The future came for my local Taco Bell. It wasn’t ready.

Dec 6, 2018 · 10 min read

I love Taco Bell. It is the only fast food (outside of McDonald’s in India….oh don’t tease me about the Maharaja Mac and Spicy Paneer Wrap) that I can wholeheartedly consume as a vegetarian. Sub in beans for beef for literally anything (Cheesy Gordita Crunch remains the go-to), and you’ve got an exquisite meal in minutes.

He’s cute in a creepy kind of way

Taco Bell is renowned for its innovation in both advertising and its menu. The Doritos Locos Tacos (DLTs to us ride-or-dies) was the most successful fast food launch in history (until this year’s nacho fries), and I still can’t shake the rabid eagerness with which that chihuahua first ignited my passion for Mexican pizzas. It’s not a stretch to say that — aside from Domino’s — Taco Bell is the most innovative brand in fast food.

Unsurprisingly, this track record of innovation has coincided with phenomenal growth for the faux-Mexican brand. Over the past 3.5 years, publicly-traded quick service restaurants have averaged ~2% same-store-sales growth vs. Taco Bell’s ~3.5%; more broadly, Taco Bell has outperformed the overall industry in 12 of the last 15 quarters.

Taco Bell has been in beast mode for the past few years.

It’s a matter of record that it’s an industry-leader, and I find myself habitually excited by its constant experimentation. Which is why I was so flummoxed by the implementation of ordering kiosks at my local Taco Bell.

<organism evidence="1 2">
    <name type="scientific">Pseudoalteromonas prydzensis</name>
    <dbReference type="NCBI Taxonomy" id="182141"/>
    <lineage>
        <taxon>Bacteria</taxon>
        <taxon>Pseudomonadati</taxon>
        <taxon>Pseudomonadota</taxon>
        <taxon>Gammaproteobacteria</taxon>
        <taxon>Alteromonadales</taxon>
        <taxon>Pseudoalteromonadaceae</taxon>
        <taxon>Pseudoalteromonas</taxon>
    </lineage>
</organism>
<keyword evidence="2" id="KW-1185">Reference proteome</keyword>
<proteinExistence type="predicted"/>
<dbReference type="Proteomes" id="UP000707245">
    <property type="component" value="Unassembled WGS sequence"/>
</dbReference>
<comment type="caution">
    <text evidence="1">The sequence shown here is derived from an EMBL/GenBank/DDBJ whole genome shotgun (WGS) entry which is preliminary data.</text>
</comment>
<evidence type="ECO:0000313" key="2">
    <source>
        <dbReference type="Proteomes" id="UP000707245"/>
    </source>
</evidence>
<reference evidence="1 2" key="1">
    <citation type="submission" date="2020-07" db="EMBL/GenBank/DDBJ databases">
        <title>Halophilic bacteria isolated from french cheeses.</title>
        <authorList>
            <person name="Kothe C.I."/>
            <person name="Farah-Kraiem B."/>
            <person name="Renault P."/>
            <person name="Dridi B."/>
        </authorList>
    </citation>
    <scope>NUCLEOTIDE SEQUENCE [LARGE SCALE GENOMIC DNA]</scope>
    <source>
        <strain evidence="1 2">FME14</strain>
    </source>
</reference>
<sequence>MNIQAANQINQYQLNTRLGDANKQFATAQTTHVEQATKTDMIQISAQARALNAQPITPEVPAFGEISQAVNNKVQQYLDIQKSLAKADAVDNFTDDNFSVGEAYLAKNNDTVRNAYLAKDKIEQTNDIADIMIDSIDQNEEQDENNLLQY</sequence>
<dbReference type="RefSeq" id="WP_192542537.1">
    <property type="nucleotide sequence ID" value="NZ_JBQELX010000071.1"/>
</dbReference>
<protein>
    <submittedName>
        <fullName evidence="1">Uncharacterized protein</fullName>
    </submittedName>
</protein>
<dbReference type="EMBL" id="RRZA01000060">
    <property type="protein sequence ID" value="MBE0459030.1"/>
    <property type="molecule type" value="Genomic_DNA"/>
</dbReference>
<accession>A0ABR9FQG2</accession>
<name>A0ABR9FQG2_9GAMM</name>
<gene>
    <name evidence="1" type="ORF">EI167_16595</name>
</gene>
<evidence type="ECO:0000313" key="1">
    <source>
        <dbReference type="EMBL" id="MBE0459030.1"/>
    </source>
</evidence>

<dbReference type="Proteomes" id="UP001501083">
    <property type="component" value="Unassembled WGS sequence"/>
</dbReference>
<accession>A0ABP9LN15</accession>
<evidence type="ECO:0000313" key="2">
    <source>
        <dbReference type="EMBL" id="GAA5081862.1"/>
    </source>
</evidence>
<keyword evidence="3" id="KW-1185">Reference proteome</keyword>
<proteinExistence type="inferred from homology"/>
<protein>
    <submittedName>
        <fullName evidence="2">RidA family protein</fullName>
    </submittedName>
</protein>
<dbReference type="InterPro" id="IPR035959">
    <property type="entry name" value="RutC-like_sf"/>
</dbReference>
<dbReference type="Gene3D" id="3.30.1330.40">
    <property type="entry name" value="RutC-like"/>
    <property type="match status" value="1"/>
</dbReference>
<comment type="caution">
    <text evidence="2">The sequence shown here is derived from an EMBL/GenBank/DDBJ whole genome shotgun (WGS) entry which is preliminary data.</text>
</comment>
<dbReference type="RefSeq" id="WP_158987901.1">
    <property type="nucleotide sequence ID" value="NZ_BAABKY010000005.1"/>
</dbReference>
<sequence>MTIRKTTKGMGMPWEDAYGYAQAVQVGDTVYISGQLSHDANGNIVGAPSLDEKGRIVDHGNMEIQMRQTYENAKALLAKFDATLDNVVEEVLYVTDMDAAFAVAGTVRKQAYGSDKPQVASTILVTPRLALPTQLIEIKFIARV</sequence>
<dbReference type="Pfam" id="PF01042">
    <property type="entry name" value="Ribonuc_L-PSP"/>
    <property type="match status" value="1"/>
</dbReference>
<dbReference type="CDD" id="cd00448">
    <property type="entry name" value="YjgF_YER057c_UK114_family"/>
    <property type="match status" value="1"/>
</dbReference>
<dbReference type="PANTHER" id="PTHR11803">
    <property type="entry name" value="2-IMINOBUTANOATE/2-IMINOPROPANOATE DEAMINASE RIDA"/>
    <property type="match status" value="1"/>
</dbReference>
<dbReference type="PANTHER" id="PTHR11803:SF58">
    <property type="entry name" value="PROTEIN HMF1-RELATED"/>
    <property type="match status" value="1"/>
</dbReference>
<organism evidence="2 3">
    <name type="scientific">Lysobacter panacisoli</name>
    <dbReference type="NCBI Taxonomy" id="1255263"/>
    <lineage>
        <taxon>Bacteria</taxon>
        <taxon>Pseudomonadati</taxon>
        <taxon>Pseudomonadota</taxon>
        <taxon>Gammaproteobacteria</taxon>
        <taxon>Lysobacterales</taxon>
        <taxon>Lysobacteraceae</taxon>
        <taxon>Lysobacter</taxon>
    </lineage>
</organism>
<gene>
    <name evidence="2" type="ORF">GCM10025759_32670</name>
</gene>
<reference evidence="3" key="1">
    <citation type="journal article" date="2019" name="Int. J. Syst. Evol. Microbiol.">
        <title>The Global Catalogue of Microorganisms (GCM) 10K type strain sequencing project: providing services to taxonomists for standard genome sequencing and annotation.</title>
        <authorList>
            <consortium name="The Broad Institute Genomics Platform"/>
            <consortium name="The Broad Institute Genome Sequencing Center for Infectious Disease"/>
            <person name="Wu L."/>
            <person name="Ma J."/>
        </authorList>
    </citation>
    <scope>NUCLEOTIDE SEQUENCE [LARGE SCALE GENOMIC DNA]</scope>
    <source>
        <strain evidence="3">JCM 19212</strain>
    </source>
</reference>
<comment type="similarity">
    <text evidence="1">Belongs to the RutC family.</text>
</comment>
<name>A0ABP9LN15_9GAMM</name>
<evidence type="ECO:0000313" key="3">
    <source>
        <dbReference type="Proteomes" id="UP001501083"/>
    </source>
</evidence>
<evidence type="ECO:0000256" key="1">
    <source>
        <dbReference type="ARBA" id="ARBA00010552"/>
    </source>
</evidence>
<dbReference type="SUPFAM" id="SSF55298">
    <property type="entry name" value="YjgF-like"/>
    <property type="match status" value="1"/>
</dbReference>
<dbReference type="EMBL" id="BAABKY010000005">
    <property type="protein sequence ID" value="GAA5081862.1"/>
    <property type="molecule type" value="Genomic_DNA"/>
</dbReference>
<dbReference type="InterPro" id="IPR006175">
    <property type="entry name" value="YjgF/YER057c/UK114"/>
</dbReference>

It started as a typical Friday night.

We got home late from work, and the entire family was craving quick cheesy bean and rice deliciousness. The only decision needed at that time was figuring out who’s car to take. We duly jumped in the parents’ whip, strapped in the kids, and embarked on our journey.

Now the Taco Bell we call home is usually pretty busy. It sits at a major intersection in Queens, and there’s high traffic in-store and in the drive through most weeknights. But that’s why we love it — we know that the food here will be consistently hot and fresh (ok, as fresh as you’d expect).

That’s all the more reason though why it needed to get its first true implementation of brick-and-mortar tech spot-on. The customer experience needs to be carefully managed, especially when it’s crowded. When new variables are introduced, it’s far too easy for crowdedness to lead to confusion. Unfortunately, that’s precisely what happened when I tried to embrace those beacons of burrito deliciousness.

It hit me like a bolt of lightning when I walked in the door, like Harry’s first foray through Diagon Alley. I was amazed that this piece of the future — something I’d only read about in various trade publications — had made it’s way to my corner of the world. It called to me like the Sirens of old Greek mythology, whispering promises of customized crunchwrap delight swimming in an ocean of nacho cheese.

But little did I know that I would wading into a pool of peril.

Issue #1: “Asshole move bro”, aka how tech affects foot traffic